SearchUnify’s KCS Enabler populates new articles as a by-product of agents’ resolutions for undocumented issues. It finds keywords from the peculiar resolution and then updates it on a predesigned template to convert it into a knowledge base article in a jiffy.

3. Create Formal & Informal Groups

Formal and informal groups on an internal platform aid employees to discuss work problems and processes. So, ensure a safe space where employees are not on the horns of a dilemma while initiating discussions.

Managers should encourage employees to interact in these groups for upskilling and embracing the collective learning process. Such channels also facilitate the sharing of tacit knowledge among members.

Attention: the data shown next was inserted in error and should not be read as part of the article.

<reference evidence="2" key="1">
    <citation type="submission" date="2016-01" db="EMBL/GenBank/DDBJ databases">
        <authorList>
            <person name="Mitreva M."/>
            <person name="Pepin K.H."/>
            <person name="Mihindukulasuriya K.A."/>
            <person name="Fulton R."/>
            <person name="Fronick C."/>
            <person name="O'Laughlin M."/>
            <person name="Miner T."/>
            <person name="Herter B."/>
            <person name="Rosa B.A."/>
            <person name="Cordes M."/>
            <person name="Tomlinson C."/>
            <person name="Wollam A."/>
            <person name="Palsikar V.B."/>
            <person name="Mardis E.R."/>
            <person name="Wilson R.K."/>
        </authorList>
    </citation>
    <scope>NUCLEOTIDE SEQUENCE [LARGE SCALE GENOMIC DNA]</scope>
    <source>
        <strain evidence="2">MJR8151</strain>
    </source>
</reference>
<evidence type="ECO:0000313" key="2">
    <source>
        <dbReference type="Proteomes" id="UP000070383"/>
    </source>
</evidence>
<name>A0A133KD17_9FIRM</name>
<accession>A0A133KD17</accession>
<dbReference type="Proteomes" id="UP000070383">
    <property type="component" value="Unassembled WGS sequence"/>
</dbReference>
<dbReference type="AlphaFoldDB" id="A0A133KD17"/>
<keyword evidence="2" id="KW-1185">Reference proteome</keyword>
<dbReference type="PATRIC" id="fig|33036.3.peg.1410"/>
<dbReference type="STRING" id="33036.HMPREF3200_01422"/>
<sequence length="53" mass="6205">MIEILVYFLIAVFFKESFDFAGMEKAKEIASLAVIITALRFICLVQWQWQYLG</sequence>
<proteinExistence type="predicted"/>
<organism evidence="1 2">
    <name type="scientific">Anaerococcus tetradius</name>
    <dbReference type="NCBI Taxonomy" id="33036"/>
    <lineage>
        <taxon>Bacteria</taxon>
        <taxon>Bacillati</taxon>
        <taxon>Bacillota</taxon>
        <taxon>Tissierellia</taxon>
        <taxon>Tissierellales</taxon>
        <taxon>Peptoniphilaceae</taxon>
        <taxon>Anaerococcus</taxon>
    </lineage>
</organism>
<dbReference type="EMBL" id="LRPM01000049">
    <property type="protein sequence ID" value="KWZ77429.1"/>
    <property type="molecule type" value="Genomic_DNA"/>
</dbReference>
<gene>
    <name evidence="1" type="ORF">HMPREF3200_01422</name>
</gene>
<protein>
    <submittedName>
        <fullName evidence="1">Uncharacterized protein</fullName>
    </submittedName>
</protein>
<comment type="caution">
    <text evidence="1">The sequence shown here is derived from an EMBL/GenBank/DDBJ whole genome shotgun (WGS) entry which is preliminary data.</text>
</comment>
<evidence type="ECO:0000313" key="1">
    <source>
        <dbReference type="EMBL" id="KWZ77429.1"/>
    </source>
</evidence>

Want to Learn More About KCS?

KCS is not just a buzzword — ask those who’ve successfully implemented it and brought down support costs while driving CSAT. One cannot emphasize enough the importance of capturing, sharing, improving, and reusing the knowledge. If you are a beginner who is all geared up to kick-start their KCS journey, then this is the eBook for you. Download it to demystify KCS and learn its fundamentals.

If you have already embarked on your KM journey but are grappling to make it sustainable, then tune in to this webinar. Hear KCS Academy’s Arnfinn Austefjord and learn how you can improve knowledge linkage through existing organizational workflows and remediate content gaps effectively.